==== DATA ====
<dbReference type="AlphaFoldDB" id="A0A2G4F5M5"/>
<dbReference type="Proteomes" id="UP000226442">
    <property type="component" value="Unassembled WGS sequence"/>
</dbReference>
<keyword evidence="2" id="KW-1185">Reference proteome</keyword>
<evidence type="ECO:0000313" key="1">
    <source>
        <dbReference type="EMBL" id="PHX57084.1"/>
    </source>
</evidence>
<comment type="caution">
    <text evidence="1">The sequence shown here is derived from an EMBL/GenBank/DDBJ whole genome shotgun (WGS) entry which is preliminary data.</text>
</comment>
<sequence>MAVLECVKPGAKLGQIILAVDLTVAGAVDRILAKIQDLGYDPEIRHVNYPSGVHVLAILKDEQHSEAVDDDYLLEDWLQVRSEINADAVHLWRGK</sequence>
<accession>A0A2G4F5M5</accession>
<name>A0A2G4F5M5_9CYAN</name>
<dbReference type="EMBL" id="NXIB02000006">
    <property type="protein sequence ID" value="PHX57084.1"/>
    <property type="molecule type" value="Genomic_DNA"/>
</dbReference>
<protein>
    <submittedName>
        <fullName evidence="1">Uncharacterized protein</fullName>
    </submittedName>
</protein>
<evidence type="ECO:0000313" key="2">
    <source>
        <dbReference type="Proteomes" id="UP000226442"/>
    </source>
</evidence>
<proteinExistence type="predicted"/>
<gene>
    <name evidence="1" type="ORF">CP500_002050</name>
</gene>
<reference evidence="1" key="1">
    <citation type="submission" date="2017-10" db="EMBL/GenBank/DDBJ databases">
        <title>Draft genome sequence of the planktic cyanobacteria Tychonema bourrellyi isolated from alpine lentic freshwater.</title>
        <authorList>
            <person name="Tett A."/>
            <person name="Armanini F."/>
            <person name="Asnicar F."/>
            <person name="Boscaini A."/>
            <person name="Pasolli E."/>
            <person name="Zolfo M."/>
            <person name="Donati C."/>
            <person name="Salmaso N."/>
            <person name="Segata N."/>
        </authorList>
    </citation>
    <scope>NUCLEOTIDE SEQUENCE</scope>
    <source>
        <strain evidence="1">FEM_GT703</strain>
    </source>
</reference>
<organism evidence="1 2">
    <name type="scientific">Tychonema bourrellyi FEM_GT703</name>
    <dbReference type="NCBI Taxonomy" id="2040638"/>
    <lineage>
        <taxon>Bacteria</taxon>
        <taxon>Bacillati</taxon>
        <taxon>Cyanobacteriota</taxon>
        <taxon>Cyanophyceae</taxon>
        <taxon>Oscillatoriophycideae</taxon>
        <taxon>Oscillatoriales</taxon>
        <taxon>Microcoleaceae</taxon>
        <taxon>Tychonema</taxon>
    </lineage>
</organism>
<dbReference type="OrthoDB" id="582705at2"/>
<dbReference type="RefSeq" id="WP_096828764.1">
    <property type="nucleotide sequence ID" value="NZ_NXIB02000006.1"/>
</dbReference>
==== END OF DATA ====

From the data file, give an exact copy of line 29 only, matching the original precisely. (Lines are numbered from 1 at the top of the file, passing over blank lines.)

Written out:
    </source>